The “Eighth Wonder of the World” will soon be getting a much-needed makeover as Harris County commissioners voted this week to approve initial funding for a $105 million redevelopment of the Houston Astrodome.
After years of debate which, at times, saw the historic venue and a wrecking ball coming dangerously close together, the first package of funding totaling $10.5 million will be spent on the new project’s design.
With more than five decades of events taking place under the ‘Dome, many Huntsville residents have fond memories of the venue and are excited to see the old stadium have a chance at new life.
“I’m glad to see it being put to use for something again,” former Huntsville Hornets standout Tim Gray said Tuesday. Gray, along with the 2003 Huntsville Hornet squad, had the chance to take the field at the Astrodome during the second round of the Class 4A state baseball playoffs and has fond memories of walking onto the AstroTurf for the first time.
“It was just one of those once-in-a-lifetime experiences,” Gray said. “To be able to play on the same field where (Craig) Biggio, (Jeff) Bagwell and those guys played was a pretty neat experience. We ended up winning that series in a decisive game three and it was a blast. It was the place to play back then in 2003, so it was neat to get to play there. It was a lot of fun.”
“The first time I walked into the Astrodome was with my Little League baseball team in fifth grade,” remembered KSAM on-air personality Kooter Roberson. “The Astrodome was such a big deal that people dressed up to go to ballgames. Men were sitting there in coats and ties and women were dressed up with their hats on and frilly dresses. People really dressed up to go. That was one thing that really struck me. …
“I got to sit on the field a few times back in the old days when my dad was driving equipment trucks for one of the high schools in Baytown,” Roberson added. “The band was taking the field at halftime, so they set up folding chairs on the field and I got to sit up there with them, which was pretty cool. That was about eighth grade and I think the Jets were playing the Oilers that night so Joe Namath was there. That was awesome.”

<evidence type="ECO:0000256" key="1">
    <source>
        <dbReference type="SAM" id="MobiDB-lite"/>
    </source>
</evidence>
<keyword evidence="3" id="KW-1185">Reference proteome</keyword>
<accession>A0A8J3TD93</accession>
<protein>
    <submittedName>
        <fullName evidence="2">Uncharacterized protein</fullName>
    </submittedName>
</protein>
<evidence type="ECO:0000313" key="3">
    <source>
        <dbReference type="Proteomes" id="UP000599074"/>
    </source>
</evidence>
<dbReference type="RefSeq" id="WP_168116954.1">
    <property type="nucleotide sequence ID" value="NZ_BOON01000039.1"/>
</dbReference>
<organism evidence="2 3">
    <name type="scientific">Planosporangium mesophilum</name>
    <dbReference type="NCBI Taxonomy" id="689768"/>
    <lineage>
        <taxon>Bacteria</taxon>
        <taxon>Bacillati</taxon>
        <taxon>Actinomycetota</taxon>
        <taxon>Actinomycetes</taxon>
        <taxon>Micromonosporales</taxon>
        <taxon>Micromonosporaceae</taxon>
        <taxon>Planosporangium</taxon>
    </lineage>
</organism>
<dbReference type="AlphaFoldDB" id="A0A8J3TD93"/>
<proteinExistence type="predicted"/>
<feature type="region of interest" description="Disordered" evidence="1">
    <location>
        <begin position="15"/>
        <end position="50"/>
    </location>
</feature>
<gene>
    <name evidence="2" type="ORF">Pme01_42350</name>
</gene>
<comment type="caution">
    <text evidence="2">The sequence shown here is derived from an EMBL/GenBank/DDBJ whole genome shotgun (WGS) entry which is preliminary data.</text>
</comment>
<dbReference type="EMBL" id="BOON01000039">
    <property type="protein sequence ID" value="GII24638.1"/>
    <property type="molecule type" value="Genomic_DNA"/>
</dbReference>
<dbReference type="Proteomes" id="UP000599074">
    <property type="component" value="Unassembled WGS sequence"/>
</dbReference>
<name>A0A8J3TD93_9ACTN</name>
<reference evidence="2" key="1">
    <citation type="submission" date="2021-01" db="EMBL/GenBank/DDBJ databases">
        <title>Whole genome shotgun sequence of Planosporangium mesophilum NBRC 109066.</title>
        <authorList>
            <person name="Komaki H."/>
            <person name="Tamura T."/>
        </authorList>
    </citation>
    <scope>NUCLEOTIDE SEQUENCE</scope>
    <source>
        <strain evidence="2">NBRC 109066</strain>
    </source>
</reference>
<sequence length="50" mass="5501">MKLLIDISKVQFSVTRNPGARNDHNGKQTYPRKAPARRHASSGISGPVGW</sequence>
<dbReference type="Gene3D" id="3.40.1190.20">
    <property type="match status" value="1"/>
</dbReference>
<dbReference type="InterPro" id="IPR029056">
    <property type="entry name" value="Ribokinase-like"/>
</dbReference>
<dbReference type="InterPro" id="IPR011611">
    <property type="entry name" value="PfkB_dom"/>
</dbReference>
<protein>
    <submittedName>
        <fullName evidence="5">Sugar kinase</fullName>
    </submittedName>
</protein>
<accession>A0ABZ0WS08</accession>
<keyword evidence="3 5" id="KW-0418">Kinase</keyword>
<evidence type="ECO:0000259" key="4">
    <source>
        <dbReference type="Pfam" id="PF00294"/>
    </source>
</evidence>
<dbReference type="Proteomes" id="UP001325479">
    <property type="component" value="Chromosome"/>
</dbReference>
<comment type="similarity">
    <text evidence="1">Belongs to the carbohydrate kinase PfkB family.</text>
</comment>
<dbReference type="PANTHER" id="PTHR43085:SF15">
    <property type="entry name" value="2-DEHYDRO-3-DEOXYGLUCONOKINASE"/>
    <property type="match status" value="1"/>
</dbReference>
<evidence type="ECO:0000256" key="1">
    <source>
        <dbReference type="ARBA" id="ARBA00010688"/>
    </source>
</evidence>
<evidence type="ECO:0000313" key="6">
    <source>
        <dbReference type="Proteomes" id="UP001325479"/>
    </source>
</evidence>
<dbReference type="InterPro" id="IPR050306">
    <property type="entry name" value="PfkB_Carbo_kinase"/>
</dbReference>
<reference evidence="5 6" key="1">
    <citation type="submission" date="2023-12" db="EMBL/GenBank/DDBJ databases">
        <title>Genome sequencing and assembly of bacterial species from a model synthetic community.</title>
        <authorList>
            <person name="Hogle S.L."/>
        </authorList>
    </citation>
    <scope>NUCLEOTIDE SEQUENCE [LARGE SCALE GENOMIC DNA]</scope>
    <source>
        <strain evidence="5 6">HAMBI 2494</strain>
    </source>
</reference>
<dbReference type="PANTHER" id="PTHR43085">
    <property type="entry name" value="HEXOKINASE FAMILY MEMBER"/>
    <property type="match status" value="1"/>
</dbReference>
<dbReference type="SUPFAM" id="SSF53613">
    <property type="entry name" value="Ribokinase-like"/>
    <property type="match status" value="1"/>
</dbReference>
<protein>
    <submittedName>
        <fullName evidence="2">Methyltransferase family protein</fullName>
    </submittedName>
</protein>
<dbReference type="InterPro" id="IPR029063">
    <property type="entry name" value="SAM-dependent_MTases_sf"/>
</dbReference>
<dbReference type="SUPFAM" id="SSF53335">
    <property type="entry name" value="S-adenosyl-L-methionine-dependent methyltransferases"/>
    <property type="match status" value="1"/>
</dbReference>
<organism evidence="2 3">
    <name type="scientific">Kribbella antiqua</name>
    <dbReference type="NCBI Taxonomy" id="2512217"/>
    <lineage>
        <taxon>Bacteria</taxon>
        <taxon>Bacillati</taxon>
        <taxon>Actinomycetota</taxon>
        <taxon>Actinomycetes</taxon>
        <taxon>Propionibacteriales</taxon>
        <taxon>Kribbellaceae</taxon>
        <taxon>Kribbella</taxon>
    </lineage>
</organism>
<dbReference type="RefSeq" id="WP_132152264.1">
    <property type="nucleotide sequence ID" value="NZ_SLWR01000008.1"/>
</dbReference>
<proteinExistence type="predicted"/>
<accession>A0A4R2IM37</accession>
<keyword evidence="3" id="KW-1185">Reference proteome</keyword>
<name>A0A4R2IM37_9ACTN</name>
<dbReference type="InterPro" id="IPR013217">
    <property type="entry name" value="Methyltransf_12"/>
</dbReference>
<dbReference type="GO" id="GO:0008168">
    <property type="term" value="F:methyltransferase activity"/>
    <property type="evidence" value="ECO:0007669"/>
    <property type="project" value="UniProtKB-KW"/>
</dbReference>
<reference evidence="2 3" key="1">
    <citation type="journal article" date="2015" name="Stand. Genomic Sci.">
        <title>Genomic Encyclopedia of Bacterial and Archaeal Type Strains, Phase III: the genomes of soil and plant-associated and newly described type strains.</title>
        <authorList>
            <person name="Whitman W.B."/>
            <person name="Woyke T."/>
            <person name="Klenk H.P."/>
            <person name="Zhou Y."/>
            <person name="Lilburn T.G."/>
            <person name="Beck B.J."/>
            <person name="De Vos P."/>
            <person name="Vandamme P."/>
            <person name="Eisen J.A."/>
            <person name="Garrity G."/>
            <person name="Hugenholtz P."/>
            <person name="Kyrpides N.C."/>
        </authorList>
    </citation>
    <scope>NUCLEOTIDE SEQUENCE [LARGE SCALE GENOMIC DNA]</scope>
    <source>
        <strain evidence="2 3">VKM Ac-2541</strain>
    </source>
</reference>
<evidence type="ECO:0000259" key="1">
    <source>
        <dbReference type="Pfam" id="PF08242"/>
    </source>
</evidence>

First opened in 1965, the Astrodome played host to the Houston Oilers football team, served as the Houston Astros’ second home and was the world’s first multi-purpose domed sports stadium. It also served as the primary venue for the Houston Livestock Show and Rodeo and hosted countless other collegiate and high school sporting events throughout the years.
“The first time I ever called a game there was 1983, I think,” Roberson said. “Sam Houston was still in the Lone Star Conference and they were playing Texas A&I, which is now Texas A&M Kingsville, and they had a neutral-site game there and I got to do the (public address duties). I got to sit there and say ‘Good evening, ladies and gentlemen and welcome to the Astrodome’ and that was pretty cool.”
The once-modern marvel has now sat vacant for 17 years. Most recently in 2014, voters shot down a $217 million bond proposal to fund a massive renovation for the ’Dome.
New renovation plans call for the bottom floors of the county-owned Astrodome to be raised for parking so that it can be used for festivals, conferences and commercial uses across more than 550,000 square feet of air-conditioned space.
The plan is the latest for a 51-year-old landmark that has vexed officials for years as they sought to repurpose it. It hasn’t housed a professional sports team since the Astros moved to Minute Maid Park in 2000. Two years later, NRG Stadium opened next door as the home of the NFL’s Houston Texans.
“I grew up with the Astrodome, like a lot of people did, and now you see it sitting down there like a big, festering boil and it makes me sad to see it like that,” Roberson added. “It was a big part of my growing up.”
Demolishing the Astrodome, which is designated a state antiquities landmark requiring state permission to alter or demolish, would have cost between $35 to $50 million, county officials have said. For the new project, about one-third of the $105 million cost, or roughly $35 million, would come from the county’s general fund, which is largely made up of revenue from property taxes.
Several obstacles remain that could derail the latest plan. For instance, if the estimated cost of construction grows much beyond $105 million, then commissioners will have to decide whether to continue.
“I just really hope it comes through because it’s such a political hot potato down there,” Roberson said. “I would hope they can work it out, because I would hate for it to just be raised and then taken away from us. It’s just so sad to see it the way it is.”
The Associated Press contributed to this report.